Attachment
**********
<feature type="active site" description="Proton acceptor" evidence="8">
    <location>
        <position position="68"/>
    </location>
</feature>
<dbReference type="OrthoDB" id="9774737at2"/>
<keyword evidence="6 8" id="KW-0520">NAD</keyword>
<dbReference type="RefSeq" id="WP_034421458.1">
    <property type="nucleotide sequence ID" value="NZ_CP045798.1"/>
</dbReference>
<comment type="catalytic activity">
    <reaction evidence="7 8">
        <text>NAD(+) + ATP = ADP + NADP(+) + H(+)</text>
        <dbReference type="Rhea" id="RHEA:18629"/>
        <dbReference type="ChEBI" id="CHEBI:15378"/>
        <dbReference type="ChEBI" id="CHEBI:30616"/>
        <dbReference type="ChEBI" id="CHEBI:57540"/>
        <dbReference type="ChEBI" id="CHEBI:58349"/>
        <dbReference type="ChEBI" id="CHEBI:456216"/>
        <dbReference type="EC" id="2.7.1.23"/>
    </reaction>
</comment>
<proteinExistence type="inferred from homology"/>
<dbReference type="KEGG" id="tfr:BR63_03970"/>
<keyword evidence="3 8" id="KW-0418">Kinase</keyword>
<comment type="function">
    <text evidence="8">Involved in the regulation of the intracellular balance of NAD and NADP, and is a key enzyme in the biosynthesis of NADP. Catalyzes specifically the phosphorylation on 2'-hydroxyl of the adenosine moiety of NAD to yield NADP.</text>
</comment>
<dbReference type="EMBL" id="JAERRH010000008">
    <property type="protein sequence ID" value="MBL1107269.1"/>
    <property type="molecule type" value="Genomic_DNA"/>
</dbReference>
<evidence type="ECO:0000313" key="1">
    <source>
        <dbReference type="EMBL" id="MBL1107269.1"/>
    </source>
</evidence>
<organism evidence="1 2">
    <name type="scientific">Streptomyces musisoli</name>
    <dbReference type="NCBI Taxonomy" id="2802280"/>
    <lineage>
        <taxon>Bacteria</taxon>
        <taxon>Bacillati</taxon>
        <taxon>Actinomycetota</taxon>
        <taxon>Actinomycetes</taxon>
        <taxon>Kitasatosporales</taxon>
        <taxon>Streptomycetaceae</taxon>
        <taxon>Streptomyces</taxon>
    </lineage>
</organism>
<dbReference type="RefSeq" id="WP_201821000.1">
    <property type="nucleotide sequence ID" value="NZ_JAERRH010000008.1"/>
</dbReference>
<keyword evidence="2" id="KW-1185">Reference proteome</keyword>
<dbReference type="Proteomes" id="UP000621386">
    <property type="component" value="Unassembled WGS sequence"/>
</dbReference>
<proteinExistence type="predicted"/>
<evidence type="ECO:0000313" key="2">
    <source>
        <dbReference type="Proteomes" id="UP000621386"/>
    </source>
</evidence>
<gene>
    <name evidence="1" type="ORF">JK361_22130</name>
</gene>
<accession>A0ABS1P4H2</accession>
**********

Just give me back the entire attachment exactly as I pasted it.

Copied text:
<feature type="active site" description="Proton acceptor" evidence="8">
    <location>
        <position position="68"/>
    </location>
</feature>
<dbReference type="OrthoDB" id="9774737at2"/>
<keyword evidence="6 8" id="KW-0520">NAD</keyword>
<dbReference type="RefSeq" id="WP_034421458.1">
    <property type="nucleotide sequence ID" value="NZ_CP045798.1"/>
</dbReference>
<comment type="catalytic activity">
    <reaction evidence="7 8">
        <text>NAD(+) + ATP = ADP + NADP(+) + H(+)</text>
        <dbReference type="Rhea" id="RHEA:18629"/>
        <dbReference type="ChEBI" id="CHEBI:15378"/>
        <dbReference type="ChEBI" id="CHEBI:30616"/>
        <dbReference type="ChEBI" id="CHEBI:57540"/>
        <dbReference type="ChEBI" id="CHEBI:58349"/>
        <dbReference type="ChEBI" id="CHEBI:456216"/>
        <dbReference type="EC" id="2.7.1.23"/>
    </reaction>
</comment>
<proteinExistence type="inferred from homology"/>
<dbReference type="KEGG" id="tfr:BR63_03970"/>
<keyword evidence="3 8" id="KW-0418">Kinase</keyword>
<comment type="function">
    <text evidence="8">Involved in the regulation of the intracellular balance of NAD and NADP, and is a key enzyme in the biosynthesis of NADP. Catalyzes specifically the phosphorylation on 2'-hydroxyl of the adenosine moiety of NAD to yield NADP.</text>
</comment>
<dbReference type="EMBL" id="JAERRH010000008">
    <property type="protein sequence ID" value="MBL1107269.1"/>
    <property type="molecule type" value="Genomic_DNA"/>
</dbReference>
<evidence type="ECO:0000313" key="1">
    <source>
        <dbReference type="EMBL" id="MBL1107269.1"/>
    </source>
</evidence>
<organism evidence="1 2">
    <name type="scientific">Streptomyces musisoli</name>
    <dbReference type="NCBI Taxonomy" id="2802280"/>
    <lineage>
        <taxon>Bacteria</taxon>
        <taxon>Bacillati</taxon>
        <taxon>Actinomycetota</taxon>
        <taxon>Actinomycetes</taxon>
        <taxon>Kitasatosporales</taxon>
        <taxon>Streptomycetaceae</taxon>
        <taxon>Streptomyces</taxon>
    </lineage>
</organism>
<dbReference type="RefSeq" id="WP_201821000.1">
    <property type="nucleotide sequence ID" value="NZ_JAERRH010000008.1"/>
</dbReference>
<keyword evidence="2" id="KW-1185">Reference proteome</keyword>
<dbReference type="Proteomes" id="UP000621386">
    <property type="component" value="Unassembled WGS sequence"/>
</dbReference>
<proteinExistence type="predicted"/>
<evidence type="ECO:0000313" key="2">
    <source>
        <dbReference type="Proteomes" id="UP000621386"/>
    </source>
</evidence>
<gene>
    <name evidence="1" type="ORF">JK361_22130</name>
</gene>
<accession>A0ABS1P4H2</accession>